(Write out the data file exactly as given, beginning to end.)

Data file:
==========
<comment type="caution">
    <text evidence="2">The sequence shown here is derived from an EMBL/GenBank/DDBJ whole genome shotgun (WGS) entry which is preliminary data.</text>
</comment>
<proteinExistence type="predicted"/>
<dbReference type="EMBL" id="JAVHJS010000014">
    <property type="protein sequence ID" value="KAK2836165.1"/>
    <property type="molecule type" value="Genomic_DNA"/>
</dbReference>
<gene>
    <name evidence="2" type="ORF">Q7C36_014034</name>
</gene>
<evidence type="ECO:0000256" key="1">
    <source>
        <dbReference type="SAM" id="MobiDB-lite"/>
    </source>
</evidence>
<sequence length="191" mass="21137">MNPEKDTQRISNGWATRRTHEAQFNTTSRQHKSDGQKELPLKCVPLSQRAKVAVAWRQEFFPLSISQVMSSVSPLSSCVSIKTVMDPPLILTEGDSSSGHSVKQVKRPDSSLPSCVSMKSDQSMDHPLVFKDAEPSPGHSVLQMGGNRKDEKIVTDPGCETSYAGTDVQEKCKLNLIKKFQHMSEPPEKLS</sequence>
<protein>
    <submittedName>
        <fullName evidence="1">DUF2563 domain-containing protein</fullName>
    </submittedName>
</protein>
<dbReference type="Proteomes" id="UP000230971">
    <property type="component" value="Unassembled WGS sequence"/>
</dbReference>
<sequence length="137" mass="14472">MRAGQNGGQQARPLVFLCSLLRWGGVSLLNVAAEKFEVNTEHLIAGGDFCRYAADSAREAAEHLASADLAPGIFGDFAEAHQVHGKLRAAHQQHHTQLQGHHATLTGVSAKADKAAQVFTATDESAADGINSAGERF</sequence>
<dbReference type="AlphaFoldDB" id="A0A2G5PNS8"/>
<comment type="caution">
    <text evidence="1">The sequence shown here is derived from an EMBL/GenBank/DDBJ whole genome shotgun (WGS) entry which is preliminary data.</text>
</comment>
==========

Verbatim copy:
<comment type="caution">
    <text evidence="2">The sequence shown here is derived from an EMBL/GenBank/DDBJ whole genome shotgun (WGS) entry which is preliminary data.</text>
</comment>
<proteinExistence type="predicted"/>
<dbReference type="EMBL" id="JAVHJS010000014">
    <property type="protein sequence ID" value="KAK2836165.1"/>
    <property type="molecule type" value="Genomic_DNA"/>
</dbReference>
<gene>
    <name evidence="2" type="ORF">Q7C36_014034</name>
</gene>
<evidence type="ECO:0000256" key="1">
    <source>
        <dbReference type="SAM" id="MobiDB-lite"/>
    </source>
</evidence>
<sequence length="191" mass="21137">MNPEKDTQRISNGWATRRTHEAQFNTTSRQHKSDGQKELPLKCVPLSQRAKVAVAWRQEFFPLSISQVMSSVSPLSSCVSIKTVMDPPLILTEGDSSSGHSVKQVKRPDSSLPSCVSMKSDQSMDHPLVFKDAEPSPGHSVLQMGGNRKDEKIVTDPGCETSYAGTDVQEKCKLNLIKKFQHMSEPPEKLS</sequence>
<protein>
    <submittedName>
        <fullName evidence="1">DUF2563 domain-containing protein</fullName>
    </submittedName>
</protein>
<dbReference type="Proteomes" id="UP000230971">
    <property type="component" value="Unassembled WGS sequence"/>
</dbReference>
<sequence length="137" mass="14472">MRAGQNGGQQARPLVFLCSLLRWGGVSLLNVAAEKFEVNTEHLIAGGDFCRYAADSAREAAEHLASADLAPGIFGDFAEAHQVHGKLRAAHQQHHTQLQGHHATLTGVSAKADKAAQVFTATDESAADGINSAGERF</sequence>
<dbReference type="AlphaFoldDB" id="A0A2G5PNS8"/>
<comment type="caution">
    <text evidence="1">The sequence shown here is derived from an EMBL/GenBank/DDBJ whole genome shotgun (WGS) entry which is preliminary data.</text>
</comment>